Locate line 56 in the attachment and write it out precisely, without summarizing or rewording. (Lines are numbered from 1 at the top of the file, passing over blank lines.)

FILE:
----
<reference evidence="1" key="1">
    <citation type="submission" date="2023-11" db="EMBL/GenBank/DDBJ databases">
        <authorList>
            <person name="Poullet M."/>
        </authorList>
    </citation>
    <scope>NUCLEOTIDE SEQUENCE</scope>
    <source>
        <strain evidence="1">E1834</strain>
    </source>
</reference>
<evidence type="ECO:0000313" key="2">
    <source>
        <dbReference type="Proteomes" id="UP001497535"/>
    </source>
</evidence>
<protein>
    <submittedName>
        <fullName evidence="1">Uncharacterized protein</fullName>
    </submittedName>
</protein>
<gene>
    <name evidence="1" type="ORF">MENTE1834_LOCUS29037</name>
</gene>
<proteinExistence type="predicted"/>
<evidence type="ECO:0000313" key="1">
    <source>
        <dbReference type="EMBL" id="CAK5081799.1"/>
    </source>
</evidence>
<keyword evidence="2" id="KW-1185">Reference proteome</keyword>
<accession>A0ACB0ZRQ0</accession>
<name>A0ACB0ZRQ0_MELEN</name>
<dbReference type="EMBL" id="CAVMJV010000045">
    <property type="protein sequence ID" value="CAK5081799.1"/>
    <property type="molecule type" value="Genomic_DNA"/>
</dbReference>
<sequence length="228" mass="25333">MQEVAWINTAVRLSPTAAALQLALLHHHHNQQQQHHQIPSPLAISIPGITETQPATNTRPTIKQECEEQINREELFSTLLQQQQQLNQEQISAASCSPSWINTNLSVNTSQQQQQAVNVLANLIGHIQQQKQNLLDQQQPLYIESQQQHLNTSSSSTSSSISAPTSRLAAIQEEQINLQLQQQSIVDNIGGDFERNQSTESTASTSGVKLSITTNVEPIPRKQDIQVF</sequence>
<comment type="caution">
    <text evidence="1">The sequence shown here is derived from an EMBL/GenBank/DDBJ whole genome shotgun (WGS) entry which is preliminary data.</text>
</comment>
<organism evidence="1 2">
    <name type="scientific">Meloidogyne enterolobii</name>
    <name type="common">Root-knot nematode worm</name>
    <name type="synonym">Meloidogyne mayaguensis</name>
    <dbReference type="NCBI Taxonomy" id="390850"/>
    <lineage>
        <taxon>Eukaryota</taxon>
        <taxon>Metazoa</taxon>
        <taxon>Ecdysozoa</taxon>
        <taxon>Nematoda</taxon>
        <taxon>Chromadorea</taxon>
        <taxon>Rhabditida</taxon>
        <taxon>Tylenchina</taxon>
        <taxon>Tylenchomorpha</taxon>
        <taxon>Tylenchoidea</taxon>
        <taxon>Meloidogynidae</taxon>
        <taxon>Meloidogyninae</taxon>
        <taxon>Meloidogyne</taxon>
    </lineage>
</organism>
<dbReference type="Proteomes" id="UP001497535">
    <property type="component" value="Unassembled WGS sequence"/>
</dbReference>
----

        <taxon>Tylenchoidea</taxon>